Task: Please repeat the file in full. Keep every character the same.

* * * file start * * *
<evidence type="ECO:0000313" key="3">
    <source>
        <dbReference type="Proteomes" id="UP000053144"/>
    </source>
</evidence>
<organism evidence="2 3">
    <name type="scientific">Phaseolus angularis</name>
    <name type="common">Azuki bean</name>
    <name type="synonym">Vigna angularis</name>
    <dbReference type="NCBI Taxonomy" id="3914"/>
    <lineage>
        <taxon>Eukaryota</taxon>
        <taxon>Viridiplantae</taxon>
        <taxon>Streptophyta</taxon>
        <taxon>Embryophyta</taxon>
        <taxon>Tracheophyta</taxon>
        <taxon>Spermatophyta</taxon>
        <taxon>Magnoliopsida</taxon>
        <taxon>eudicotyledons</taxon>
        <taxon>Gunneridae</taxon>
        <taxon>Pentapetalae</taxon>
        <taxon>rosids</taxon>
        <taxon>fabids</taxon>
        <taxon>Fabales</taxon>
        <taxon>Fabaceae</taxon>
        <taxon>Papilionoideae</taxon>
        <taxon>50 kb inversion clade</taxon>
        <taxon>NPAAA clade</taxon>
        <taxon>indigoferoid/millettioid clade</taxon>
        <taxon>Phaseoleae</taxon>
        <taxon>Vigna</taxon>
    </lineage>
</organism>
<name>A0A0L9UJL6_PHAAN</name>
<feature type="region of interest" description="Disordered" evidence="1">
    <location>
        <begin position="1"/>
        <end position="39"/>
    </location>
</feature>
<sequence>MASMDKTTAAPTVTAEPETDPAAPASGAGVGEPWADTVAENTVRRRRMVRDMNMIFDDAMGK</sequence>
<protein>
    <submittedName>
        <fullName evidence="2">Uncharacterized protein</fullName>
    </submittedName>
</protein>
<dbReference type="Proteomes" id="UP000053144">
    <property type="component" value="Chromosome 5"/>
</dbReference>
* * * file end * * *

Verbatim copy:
<evidence type="ECO:0000313" key="3">
    <source>
        <dbReference type="Proteomes" id="UP000053144"/>
    </source>
</evidence>
<organism evidence="2 3">
    <name type="scientific">Phaseolus angularis</name>
    <name type="common">Azuki bean</name>
    <name type="synonym">Vigna angularis</name>
    <dbReference type="NCBI Taxonomy" id="3914"/>
    <lineage>
        <taxon>Eukaryota</taxon>
        <taxon>Viridiplantae</taxon>
        <taxon>Streptophyta</taxon>
        <taxon>Embryophyta</taxon>
        <taxon>Tracheophyta</taxon>
        <taxon>Spermatophyta</taxon>
        <taxon>Magnoliopsida</taxon>
        <taxon>eudicotyledons</taxon>
        <taxon>Gunneridae</taxon>
        <taxon>Pentapetalae</taxon>
        <taxon>rosids</taxon>
        <taxon>fabids</taxon>
        <taxon>Fabales</taxon>
        <taxon>Fabaceae</taxon>
        <taxon>Papilionoideae</taxon>
        <taxon>50 kb inversion clade</taxon>
        <taxon>NPAAA clade</taxon>
        <taxon>indigoferoid/millettioid clade</taxon>
        <taxon>Phaseoleae</taxon>
        <taxon>Vigna</taxon>
    </lineage>
</organism>
<name>A0A0L9UJL6_PHAAN</name>
<feature type="region of interest" description="Disordered" evidence="1">
    <location>
        <begin position="1"/>
        <end position="39"/>
    </location>
</feature>
<sequence>MASMDKTTAAPTVTAEPETDPAAPASGAGVGEPWADTVAENTVRRRRMVRDMNMIFDDAMGK</sequence>
<protein>
    <submittedName>
        <fullName evidence="2">Uncharacterized protein</fullName>
    </submittedName>
</protein>
<dbReference type="Proteomes" id="UP000053144">
    <property type="component" value="Chromosome 5"/>
</dbReference>